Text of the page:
We all agreed that quality education should not be determined by how much money a child’s parents make or where a family lives. Education for poor children has deteriorated so much, said Dr. Bennett Smith, president of the Progressive National Baptist Convention, that he is ready to experiment with new options, both public and private. Ron Sider of Evangelicals for Social Action suggested a carefully designed test of school vouchers specifically focused on the nation’s poorest children. Community policing, in conjunction with local church efforts, was lifted up as a real antidote to crime, access to health insurance for poor children was affirmed as critical, and changing bank loan policies to allow new capital formation for community-based economic development and micro-enterprise was roundly cited as essential to turning poor neighborhoods around.

It was a stimulating and exciting day, and only a beginning.


Meantime, back in Washington, more strange alliances were forming. The AFL-CIO and Democrat Rep. Richard Gephardt lined up with the U.S. Catholic Conference and Gary Bauer of the Family Research Council to oppose the renewal of most-favored-nation (MFN) trading status with China. They cited, variously, Beijing’s abysmal human rights record, persecution of Christians, exploitation of workers, oppression of Tibet, weapons sales, possible interference in American elections, and fears about restricted freedoms in Hong Kong.

None of these factors have persuaded President Clinton not to renew MFN for China again this year, or even to impose any conditions on it. The Clinton administration maintains that a policy of "engagement" with China is the best way to solve these many problems, but critics say that such a policy is nothing but "accommodation," primarily motivated by the enormous business profits in trading with the huge economic giant.

In helping to lead the fight to hold China accountable, the Family Research Council’s Gary Bauer is breaking with many of his corporate allies in the conservative movement. Bauer is fast emerging as the primary Washington spokesperson for the conservative Christian political movement, now that Ralph Reed has announced his intention to leave the Christian Coalition. Over a cordial lunch in April, Bauer said, "I am trying to be a Christian first, and a Republican second. I upset some of my corporate friends when I say that profits can’t be the only bottom line."


In a 64-36 vote in May, the U.S. Senate voted to ban what has become known as "partial birth abortion." The House of Representatives had passed its own ban earlier. In voting to outlaw the controversial abortion practice, the majority in the U.S. Congress reflected the majority view of the country, which believes this particularly abhorrent abortion procedure should be stopped. We agree (see "Outrage Over the Abortion Veto", Sojourners, July-August 1996). Despite the overwhelming legislative vote, President Clinton will still likely veto the partial birth abortion ban, even over the objections of his religious advisers Bill Hybels and Tony Campolo.

During the recent congressional debate, however, significant developments occurred. Senate minority leader Tom Daschle (D-S.D.), who had established a 100 percent rating by the National Abortion Rights Action League, surprised many of his abortion rights allies when he proposed a comprehensive ban outlawing all abortions (regardless of procedure) after the fetus reaches viability, except to protect the life of the mother or where there was a risk of "grievous injury to her physical health."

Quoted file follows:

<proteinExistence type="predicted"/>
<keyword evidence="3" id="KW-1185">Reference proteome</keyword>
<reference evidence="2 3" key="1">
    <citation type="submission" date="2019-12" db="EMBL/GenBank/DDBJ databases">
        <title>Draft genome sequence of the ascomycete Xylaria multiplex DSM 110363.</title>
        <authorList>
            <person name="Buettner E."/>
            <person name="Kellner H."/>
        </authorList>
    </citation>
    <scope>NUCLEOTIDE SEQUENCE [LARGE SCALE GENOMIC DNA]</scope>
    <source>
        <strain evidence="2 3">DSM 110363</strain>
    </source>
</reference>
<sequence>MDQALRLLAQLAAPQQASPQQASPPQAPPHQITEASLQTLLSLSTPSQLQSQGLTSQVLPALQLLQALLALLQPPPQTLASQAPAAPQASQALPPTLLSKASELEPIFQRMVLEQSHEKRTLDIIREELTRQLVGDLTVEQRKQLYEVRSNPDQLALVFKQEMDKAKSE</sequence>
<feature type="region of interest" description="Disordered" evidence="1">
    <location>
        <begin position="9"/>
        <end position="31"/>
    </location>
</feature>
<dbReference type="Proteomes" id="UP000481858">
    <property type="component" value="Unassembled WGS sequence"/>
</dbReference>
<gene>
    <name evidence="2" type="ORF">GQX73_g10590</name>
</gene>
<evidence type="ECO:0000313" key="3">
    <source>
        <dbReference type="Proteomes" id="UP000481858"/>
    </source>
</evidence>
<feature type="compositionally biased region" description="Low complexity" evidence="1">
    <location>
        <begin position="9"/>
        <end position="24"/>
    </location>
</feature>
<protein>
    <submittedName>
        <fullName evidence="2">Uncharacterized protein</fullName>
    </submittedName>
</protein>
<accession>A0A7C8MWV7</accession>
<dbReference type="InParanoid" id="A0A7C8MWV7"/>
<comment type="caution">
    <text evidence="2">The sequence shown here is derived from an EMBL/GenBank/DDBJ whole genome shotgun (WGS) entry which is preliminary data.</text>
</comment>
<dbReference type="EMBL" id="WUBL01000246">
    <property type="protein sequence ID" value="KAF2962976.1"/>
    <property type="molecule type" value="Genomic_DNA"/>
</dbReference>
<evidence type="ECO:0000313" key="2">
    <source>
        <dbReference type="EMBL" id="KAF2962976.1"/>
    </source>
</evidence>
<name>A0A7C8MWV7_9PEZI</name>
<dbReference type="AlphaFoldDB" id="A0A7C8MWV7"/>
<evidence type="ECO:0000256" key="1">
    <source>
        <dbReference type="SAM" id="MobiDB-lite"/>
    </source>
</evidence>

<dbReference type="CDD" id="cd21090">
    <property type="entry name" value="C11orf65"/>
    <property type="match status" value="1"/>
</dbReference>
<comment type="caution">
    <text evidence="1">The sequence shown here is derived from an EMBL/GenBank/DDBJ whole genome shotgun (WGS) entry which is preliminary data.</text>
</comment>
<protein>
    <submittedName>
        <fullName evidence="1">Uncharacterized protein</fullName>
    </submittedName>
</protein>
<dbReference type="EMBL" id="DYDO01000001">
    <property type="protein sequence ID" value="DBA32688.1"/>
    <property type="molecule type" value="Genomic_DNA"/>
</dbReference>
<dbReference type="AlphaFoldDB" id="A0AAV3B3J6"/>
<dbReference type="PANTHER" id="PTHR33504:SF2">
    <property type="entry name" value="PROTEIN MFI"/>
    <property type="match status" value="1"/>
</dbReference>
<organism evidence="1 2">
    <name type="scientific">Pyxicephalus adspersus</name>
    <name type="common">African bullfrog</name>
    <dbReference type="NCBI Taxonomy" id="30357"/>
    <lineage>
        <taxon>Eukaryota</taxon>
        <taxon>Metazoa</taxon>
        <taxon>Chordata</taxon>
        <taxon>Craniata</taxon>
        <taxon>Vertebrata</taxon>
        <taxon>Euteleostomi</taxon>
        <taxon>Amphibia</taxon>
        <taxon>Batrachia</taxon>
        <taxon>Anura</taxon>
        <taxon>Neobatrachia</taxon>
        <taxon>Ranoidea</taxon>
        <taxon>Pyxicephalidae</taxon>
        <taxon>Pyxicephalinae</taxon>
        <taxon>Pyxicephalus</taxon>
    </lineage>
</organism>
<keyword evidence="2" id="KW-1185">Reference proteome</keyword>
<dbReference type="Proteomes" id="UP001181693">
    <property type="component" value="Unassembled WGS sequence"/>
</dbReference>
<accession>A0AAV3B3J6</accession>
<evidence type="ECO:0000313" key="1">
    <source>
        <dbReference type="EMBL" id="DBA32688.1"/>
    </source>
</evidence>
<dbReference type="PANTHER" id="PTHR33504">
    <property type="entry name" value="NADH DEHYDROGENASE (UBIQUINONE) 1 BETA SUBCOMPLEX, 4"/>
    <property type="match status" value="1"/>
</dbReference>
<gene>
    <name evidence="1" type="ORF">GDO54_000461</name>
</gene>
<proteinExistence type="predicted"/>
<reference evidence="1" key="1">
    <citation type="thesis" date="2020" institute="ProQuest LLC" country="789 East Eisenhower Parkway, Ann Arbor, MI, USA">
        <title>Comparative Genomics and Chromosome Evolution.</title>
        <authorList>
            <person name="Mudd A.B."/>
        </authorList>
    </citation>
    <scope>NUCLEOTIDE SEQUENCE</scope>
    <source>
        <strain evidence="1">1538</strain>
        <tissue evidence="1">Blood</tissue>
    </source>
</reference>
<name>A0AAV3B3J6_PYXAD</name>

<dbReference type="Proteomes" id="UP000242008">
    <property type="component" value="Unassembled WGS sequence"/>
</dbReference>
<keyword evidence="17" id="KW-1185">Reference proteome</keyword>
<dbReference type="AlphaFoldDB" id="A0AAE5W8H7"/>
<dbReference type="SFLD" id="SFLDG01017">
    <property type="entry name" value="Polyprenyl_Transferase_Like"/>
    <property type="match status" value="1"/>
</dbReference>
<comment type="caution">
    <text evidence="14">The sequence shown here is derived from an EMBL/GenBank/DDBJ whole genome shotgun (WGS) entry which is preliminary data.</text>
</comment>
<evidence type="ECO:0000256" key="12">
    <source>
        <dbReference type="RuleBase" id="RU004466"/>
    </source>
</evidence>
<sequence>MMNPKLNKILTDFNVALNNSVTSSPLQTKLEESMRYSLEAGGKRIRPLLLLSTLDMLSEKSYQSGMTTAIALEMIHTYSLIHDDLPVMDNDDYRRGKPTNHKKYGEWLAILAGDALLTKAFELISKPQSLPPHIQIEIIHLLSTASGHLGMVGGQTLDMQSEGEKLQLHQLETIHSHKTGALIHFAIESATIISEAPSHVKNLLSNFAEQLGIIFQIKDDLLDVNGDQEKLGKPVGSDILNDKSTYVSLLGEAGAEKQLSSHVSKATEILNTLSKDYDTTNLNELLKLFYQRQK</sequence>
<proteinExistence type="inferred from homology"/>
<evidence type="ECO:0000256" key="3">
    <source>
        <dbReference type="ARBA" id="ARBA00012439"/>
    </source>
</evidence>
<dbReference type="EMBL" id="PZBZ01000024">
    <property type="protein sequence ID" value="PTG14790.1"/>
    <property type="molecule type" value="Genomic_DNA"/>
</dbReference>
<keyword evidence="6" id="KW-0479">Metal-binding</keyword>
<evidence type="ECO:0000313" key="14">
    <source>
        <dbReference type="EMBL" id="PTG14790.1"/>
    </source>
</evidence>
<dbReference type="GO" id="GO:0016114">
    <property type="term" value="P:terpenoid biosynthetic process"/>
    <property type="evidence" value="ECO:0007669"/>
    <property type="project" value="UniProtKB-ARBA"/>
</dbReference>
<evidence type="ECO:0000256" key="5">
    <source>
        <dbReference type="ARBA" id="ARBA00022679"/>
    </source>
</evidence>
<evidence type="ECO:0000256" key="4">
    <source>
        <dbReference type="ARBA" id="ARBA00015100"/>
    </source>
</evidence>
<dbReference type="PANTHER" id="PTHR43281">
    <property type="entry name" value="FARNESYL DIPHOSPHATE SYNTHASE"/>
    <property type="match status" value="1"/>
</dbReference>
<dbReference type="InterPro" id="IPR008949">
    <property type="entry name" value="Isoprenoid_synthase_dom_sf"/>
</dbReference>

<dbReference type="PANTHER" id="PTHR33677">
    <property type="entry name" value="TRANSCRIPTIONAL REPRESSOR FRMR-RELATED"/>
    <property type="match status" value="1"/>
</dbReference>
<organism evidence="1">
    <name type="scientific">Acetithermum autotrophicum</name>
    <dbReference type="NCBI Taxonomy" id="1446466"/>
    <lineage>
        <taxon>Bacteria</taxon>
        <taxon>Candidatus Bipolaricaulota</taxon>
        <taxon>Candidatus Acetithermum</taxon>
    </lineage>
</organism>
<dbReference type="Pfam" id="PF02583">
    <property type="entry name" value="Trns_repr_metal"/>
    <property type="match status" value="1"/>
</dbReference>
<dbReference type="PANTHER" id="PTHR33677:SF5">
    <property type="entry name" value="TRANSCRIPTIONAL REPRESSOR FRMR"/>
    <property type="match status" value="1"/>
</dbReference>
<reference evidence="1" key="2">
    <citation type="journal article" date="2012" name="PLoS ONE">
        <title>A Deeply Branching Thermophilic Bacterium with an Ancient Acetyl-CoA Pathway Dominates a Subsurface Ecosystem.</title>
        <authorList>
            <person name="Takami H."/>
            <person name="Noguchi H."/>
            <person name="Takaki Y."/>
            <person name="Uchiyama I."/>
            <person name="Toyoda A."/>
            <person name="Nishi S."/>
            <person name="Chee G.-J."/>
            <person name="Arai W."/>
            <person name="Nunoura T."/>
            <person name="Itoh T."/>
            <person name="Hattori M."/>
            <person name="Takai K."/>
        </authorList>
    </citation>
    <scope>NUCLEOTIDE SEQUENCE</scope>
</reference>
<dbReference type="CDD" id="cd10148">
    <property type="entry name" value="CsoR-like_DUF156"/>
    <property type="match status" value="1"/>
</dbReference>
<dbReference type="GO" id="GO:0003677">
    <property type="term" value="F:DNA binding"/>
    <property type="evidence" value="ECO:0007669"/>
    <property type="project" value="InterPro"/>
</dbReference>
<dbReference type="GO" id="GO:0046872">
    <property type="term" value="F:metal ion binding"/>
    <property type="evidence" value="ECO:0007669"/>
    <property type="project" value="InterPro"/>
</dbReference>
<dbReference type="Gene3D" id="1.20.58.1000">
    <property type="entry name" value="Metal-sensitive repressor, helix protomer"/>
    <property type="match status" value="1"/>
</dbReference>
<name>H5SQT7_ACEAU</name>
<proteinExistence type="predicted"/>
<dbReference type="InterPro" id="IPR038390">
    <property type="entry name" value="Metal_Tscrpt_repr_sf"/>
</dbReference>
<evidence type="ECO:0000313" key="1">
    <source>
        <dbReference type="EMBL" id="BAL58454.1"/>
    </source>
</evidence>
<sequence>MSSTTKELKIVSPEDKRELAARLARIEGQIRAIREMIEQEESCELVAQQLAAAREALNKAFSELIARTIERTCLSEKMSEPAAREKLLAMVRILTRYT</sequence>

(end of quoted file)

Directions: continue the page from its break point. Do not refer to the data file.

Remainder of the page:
Immediately, Daschle was attacked from both sides. Pro-life advocates castigated Daschle’s "deceptive" bill as a "sham"—a mere "tactic" designed to derail the partial birth abortion ban and simply provide "political cover" for pro-choice Democrats and the White House. Daschle’s longtime pro-choice allies objected to any restriction on abortion rights, and charged that Daschle’s bill would just be a slippery slope to even more restrictions.

Indeed, there were problems with Daschle’s bill, like how it would be enforced with doctors who essentially would only have to provide self-certification to perform a late-term abortion. And in offering the bill as a substitute for the partial birth abortion ban instead of as a complement, Daschle’s effort was vulnerable to charges of obstruction. Narrowing the definition of the health requirement to "grievous injury" was a positive step for the pro-life side, but it raised constitutional questions for others.

Voted down and beaten up by both sides, Daschle seemed taken aback by what he called the "harsh rhetoric and vitriolic characterizations" of his effort. "It was most instructive," he concluded. But perhaps most surprising was Daschle’s eventual vote for the partial birth abortion ban, putting to rest the accusations that his concern about late-term abortion had been insincere. After the vote, conservatives Bill Bennett, William Safire, and Mona Charen said they saw progress in the Daschle attempt and chided conservatives for failing to "take yes for an answer" to increasing restrictions on abortion.

I believe Tom Daschle was sincerely trying to reach out. In a late night conversation on the eve of the Senate debate of his proposal, he said he was looking for a "new dialogue," especially with religious leaders who could help the country find some "common ground outside the extremes" that often control the abortion debate.

I raised my questions regarding his proposal, and agreed that such conversation between concerned religious leaders and lawmakers could be a critical step forward. People on both sides of the abortion debate are looking for ways to reduce the tragic 1.5 million abortions per year, both by prevention (combating teen-age pregnancy, reforming adoption law, providing needed alternatives to women) and by adopting reasonable restrictions to discourage but not totally outlaw abortion. Around the country that discussion has already begun, and it’s time to bring it to Washington.